As my children have taught me, the scariest monsters are the ones you can’t see. It doesn’t matter if they’re hiding under the bed, inside the closet, or, as we’ve heard lately, under the pop-top, the unknown is scarier than the known.
And when it comes to scares, it’s certainly been a tough couple of months for Monster Energy, which has seen its share price ride something like the “Scream Machine” while it faces waves of negative publicity and scrutiny from state and federal authorities, lawyers, the media, and a public that is increasingly starting to rethink its relationship with these products.
The situation at the root of the problem is a sad one: the death of Anais Fournier, a 14-year-old who died last winter after drinking two 24 oz. Monster drinks in two days. The family of Ms. Fournier, who had an existing heart valve condition, is suing Monster; as a part of that lawsuit her family’s lawyer released information from the FDA that mentions Monster as being somehow associated with five different deaths since 2009. As BevNET.com readers know, other companies have also reported “extreme adverse effects” to the FDA.
The death of a child is a terrifying thing, and the release of government-compiled fatality reports is also enough to create a sensation. (Other energy drink-related controversies are a little less troubling, like when Red Bull-swigging Texas Rangers slugger Josh Hamilton missed several games in September as a result of something called “ocular keratitis,” a corneal problem that can result from too much caffeine ingestion.)
But it’s the lack of disclosure on both sides that is causing me to have concerns. I actually find as much fault with the FDA and with Kevin Goldberg, the attorney for Fournier’s parents, as I do with Monster here. As tragic as the situation is, as a wrongful death suit, this is going to be a tough case to win: Monster makes it clear that its products are not recommended for people sensitive to caffeine – and Ms. Fournier – or her parents – had to be aware that she fell into that group. Monster doesn’t appear to have broken any kind of regulation. In the case of the other FDA complaints, which Goldberg pried out of the agency via public records requests, there was no context released: the cases could range from caffeine toxicity to someone having a Monster in one hand while they drove off a cliff in the other. Without a little light, the causes are left to the imagination.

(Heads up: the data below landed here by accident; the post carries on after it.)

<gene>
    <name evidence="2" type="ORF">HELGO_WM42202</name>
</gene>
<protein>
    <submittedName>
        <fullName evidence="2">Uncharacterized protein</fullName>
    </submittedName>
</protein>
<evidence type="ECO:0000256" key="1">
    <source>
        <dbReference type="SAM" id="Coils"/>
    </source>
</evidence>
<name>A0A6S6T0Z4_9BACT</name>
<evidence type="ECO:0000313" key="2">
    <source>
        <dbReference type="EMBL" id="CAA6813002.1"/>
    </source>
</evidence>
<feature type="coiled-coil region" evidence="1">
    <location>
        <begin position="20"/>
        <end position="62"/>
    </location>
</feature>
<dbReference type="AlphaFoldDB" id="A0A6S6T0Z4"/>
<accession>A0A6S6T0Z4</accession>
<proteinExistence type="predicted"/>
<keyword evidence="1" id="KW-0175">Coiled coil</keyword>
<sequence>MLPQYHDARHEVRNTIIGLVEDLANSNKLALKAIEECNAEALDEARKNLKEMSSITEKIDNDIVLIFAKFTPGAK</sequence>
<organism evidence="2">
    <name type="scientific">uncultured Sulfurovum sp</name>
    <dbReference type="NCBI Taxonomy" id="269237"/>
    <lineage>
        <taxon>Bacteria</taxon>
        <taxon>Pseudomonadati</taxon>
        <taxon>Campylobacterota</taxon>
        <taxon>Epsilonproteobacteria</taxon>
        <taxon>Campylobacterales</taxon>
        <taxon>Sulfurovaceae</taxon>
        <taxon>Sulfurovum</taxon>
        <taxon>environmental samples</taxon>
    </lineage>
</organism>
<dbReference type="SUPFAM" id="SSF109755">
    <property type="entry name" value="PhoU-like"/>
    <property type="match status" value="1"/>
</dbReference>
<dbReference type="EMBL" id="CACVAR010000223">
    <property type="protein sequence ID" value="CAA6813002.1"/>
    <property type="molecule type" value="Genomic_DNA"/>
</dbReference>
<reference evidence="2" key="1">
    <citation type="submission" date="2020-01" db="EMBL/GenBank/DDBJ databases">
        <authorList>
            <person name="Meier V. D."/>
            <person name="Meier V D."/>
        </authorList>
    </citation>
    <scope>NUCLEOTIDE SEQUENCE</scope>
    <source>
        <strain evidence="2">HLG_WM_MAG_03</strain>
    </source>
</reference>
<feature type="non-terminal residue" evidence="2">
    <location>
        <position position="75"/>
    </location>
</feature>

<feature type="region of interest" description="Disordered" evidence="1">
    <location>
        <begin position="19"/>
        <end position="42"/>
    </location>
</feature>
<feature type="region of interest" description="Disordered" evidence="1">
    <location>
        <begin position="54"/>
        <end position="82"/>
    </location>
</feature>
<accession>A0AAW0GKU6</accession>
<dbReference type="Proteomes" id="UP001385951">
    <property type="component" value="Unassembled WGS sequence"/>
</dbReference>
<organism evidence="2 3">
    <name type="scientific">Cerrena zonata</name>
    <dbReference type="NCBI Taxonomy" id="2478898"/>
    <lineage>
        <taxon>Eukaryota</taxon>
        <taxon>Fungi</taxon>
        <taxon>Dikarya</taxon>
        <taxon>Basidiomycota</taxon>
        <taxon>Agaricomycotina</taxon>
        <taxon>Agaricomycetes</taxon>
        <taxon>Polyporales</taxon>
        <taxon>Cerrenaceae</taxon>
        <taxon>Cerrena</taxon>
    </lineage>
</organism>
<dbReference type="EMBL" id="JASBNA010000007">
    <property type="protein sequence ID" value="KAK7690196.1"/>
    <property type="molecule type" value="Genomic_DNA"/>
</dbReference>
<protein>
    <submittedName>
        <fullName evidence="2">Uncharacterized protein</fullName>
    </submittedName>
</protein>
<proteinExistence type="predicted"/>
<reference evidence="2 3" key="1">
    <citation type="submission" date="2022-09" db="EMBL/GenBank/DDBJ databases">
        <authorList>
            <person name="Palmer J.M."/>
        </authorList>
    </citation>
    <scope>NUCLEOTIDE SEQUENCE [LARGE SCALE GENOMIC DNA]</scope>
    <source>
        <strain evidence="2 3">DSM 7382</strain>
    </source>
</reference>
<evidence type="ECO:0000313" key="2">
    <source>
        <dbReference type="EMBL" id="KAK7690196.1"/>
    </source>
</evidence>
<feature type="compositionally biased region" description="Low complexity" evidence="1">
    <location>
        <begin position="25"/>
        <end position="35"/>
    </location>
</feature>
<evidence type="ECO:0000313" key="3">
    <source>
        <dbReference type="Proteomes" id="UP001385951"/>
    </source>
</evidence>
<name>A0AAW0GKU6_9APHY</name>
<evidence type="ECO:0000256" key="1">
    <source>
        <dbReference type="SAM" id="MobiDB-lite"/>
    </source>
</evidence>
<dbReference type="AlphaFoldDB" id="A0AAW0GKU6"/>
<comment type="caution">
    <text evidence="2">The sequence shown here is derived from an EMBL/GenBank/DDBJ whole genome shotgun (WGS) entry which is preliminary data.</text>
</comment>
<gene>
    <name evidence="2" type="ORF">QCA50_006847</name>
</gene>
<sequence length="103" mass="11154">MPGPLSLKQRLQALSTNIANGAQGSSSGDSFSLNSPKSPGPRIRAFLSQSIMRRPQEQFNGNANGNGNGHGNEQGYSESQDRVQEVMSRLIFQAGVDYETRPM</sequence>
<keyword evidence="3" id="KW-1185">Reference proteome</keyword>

Even figures that show a massive increase in the number of caffeine-related emergency room visits over the past decade are hard for me to think about as a crisis of ingredients: there’s little information concerning how many are of the Red Bull and vodka variety versus the straight Red Bull variety, or how many are caused by, say, a couple of boys freaking out after drinking their first caffeinated beverage versus someone who has pushed their habit so far as to bring on ocular keratitis. Again, the numbers raise eyebrows – but underneath the eyebrows, the eyes scan for context, finding little.
But Monster also needs to get its act together before regulators force it to do so, because nothing makes regulators act like a public impression that nothing is being done. The company needs to do something in order to control its own situation, because as long as it operates in the shadows, the shibboleths of consumer fear will gather there as well.
There is no overriding good reason that an energy drink – or any beverage – should keep from disclosing its caffeine content. And by that, I mean all of its caffeine content, whether it’s from chemical analogs found in guarana, yerba mate, or green tea extracts, or the coffee-derived caffeine that they add to the typical Monster mix. This category has matured past the point where mystery about what makes the products work is an effective marketing tool. Holding out only increases controversy and creates negative feedback loops. It was a little less than a year ago that Monster President Mark Hall told us at BevNET Live that if the furor over most Monster ingredients became too great, the company could likely just take them out and move on. Obviously, Monster would never take out caffeine, but it could take away the guessing game consumers play when they look at the label and see a proprietary “energy mix.” Like we care. We prefer to know how much caffeine we’re getting so we can take a proper dose. Just like our calories and carbs.
One of the great strengths of the beverage industry has been its ability to react to consumer needs more quickly than other product types, whether by offering calorie data more prominently, developing better sweeteners for low-calorie products, or helping fuel late-night study sessions with a more agreeable form of caffeine consumption. For energy drinks – and, yes, for Starbucks as well – the consumer deserves to know the strength of the dose.
And that disclosure is becoming even more important as the inquiries start to pile up and the one missing piece for Monster – its caffeine content – becomes the one thing that everyone points to and says isn’t on the can. If they don’t offer up caffeine, they could be offering up a lot more, and for no good reason.
Supreme Court Justice Louis Brandeis said that sunlight is the best disinfectant. Monster Energy isn’t in need of disinfecting – but it should cast a little light around the room, just to show everyone there isn’t something bad lurking in the shadows.
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